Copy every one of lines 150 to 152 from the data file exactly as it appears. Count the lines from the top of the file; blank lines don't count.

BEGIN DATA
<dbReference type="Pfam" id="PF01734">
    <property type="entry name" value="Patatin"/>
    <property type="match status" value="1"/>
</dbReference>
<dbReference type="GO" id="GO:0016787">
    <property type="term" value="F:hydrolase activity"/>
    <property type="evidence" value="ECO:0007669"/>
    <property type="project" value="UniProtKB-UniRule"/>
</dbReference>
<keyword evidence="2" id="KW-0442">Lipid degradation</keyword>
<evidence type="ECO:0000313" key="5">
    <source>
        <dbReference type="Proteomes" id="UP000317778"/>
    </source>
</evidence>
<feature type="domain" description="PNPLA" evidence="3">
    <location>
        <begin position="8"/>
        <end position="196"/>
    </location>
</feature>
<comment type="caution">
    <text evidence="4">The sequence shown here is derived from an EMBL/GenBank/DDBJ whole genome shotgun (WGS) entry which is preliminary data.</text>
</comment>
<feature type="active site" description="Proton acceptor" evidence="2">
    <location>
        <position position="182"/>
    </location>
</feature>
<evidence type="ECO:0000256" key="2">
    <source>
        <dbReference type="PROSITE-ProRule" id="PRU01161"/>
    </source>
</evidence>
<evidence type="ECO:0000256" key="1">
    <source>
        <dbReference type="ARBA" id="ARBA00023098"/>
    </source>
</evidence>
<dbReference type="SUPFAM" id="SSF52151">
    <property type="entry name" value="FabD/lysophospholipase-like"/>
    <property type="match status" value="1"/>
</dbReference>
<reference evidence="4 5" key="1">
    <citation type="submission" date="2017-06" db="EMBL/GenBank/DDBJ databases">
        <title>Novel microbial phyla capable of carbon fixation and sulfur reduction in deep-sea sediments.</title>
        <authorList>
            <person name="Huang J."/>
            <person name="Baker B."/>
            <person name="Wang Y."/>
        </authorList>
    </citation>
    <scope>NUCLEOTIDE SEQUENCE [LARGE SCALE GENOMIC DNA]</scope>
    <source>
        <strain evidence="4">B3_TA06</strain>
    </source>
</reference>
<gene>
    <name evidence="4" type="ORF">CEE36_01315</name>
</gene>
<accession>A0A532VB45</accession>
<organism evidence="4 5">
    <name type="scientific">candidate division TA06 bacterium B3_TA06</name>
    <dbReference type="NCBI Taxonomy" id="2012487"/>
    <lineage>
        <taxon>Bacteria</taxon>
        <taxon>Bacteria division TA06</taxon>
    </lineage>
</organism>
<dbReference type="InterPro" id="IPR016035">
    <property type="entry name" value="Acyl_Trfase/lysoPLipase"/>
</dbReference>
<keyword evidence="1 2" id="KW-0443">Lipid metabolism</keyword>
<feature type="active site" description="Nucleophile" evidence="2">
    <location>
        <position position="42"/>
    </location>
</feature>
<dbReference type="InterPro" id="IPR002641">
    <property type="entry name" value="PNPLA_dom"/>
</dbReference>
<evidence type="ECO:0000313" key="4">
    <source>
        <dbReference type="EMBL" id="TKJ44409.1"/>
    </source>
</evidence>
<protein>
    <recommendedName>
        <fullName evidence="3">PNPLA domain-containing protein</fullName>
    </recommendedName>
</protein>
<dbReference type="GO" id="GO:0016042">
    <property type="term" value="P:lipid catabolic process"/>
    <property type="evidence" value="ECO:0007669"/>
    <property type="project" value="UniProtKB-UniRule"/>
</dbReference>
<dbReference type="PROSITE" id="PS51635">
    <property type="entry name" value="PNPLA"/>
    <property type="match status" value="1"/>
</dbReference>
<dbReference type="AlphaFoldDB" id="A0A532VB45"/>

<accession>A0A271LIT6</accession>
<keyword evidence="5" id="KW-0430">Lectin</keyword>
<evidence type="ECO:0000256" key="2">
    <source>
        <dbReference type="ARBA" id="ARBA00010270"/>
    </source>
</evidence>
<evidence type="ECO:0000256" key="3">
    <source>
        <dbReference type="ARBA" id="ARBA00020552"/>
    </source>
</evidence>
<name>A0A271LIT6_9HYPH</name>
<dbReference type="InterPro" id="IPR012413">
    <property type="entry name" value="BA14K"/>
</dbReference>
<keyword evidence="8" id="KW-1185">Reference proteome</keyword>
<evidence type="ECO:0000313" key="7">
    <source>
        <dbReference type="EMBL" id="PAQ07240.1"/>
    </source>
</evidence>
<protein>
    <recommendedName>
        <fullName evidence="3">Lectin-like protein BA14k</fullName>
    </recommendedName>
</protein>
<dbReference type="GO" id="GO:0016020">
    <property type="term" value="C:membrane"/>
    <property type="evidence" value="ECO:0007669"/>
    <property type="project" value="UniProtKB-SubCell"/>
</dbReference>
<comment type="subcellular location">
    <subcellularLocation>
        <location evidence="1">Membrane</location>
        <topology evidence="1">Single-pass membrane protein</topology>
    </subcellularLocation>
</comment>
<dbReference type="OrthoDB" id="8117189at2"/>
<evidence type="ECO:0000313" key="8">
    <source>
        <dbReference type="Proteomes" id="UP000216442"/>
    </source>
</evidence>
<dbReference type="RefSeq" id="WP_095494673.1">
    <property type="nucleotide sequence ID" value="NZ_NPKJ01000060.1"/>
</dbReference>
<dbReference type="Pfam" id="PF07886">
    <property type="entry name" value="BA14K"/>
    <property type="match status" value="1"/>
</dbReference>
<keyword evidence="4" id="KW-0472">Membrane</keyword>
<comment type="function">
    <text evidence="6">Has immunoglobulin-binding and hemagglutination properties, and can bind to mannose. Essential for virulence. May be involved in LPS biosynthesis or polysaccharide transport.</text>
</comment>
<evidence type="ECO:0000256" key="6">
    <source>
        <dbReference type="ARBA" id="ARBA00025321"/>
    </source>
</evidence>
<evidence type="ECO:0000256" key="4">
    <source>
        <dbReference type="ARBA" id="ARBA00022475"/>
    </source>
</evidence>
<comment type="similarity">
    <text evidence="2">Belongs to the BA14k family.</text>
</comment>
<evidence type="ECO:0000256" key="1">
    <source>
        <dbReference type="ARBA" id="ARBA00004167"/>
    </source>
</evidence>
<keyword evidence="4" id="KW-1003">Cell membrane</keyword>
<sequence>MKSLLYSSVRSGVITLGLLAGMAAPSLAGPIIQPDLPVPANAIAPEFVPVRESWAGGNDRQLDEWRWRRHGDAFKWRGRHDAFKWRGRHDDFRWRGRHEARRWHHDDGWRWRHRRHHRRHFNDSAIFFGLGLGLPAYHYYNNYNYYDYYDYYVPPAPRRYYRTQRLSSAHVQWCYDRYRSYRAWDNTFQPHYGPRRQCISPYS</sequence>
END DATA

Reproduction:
    <property type="entry name" value="BA14K"/>
    <property type="match status" value="1"/>
</dbReference>